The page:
Stephen Carter, the chief executive of Ofcom, the telecoms regulator, warned there was no room for manoeuvre yesterday over the behavioural and structural changes it is demanding from BT Group and that it will not allow the company to recreate a monopoly over the country's telecommunications network.
Mr Carter was reacting to comments made by Ben Verwaayen, the chief executive of BT, on Monday that the telecoms group might resist Ofcom's demand for changes if they undermined its competitiveness.
The alternative to BT accepting Ofcom's demands for improved access to its network for rivals, so-called equivalence, is a referral to the Competition Commission and the threat of a possible break-up.
Mr Carter said: "There's a lot of room for discussion. I'm not sure I would describe it as room for manoeuvre. I don't at this stage, and I never have thought, that it's constructive to characterise it as a conflict or a contest. We've had 20-odd years of it working one way, we're trying to suggest it could work another way.
"My own view, and this is one I think shared by many people, and I would include BT in that, is that this requires substantial change in some areas and I think we can make that work. Like everything, the genie is in the detail and right now we're working on that detail."
BT's chairman, Sir Christopher Bland, has also recently warned that the company's planned £10bn investment in a "21st-century network" could be imperilled by price controls imposed on it by Ofcom.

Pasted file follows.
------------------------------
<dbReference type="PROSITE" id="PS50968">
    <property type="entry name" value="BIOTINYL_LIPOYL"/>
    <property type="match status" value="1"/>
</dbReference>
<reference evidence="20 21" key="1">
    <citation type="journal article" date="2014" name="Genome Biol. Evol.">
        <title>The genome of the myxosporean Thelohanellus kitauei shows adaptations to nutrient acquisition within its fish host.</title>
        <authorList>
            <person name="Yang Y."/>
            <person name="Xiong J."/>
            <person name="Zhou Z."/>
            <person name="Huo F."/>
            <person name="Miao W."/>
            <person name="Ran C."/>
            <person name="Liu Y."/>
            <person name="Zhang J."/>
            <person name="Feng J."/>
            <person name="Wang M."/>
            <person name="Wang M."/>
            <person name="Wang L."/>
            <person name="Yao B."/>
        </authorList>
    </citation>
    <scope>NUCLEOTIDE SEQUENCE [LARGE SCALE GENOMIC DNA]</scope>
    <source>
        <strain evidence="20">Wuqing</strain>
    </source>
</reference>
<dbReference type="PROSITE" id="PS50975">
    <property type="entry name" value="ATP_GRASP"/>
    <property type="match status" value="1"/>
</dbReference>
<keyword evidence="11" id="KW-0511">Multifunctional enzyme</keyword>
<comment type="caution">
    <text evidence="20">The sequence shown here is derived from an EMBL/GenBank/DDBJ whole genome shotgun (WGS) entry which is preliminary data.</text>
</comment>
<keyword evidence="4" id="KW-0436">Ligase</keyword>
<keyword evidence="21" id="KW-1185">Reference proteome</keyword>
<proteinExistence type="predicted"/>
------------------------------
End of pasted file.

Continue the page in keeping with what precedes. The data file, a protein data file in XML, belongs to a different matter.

Mr Carter, who was speaking to The Independent alongside Lord Currie of Marylebone, Ofcom's chairman, said: "The legitimate question for the regulator and the legitimate question for the regulated [to ask] is 'if we're going to make this investment, given that we are and we do have significant market power in a whole bunch of areas, how much of that investment are we allowed to retain as profit within our own organisation and how much do we have to pass on in terms of the way the regulator's charges work?'
"There is clearly room for discussion. What we are saying is that we are keen to incentivise future investment but we don't want to incentivise future investment solely for BT to create an extant monopoly matching the old one. We want to create 21st-century networks plural, not 21st-century network singular."
Sir Christopher has called for a level playing field in the charges and costs governing different technologies that are used to supply broadband internet connections. BT has complained that Ofcom's existing price controls make it difficult for it to compete against rivals.
Mr Carter said yesterday that discussions regarding these charges had not yet been completed but admitted that BT's stance on its proposed regulatory regime was understandable. "If I was BT I would be saying what they are saying now. It's part of an argument."
Lord Currie held out the prospect of a compromise on the subject of equivalence that would allow BT's rivals proper access to BT's wholesale network in exchange for a lighter regulatory regime imposed by Ofcom. Lord Currie said: "It's our job to make sure we have an effectively competitive telecoms sector. What we've had in the past is a regulator getting deeper and deeper in to the detail of BT's business.
"The mutual interest we have is of us getting BT to put in place a self-regulatory equality of access that allows us to withdraw, which is good for them because it leaves them less encumbered and good for the rest of the industry because they have real equality of access. Getting that to work is the trick."
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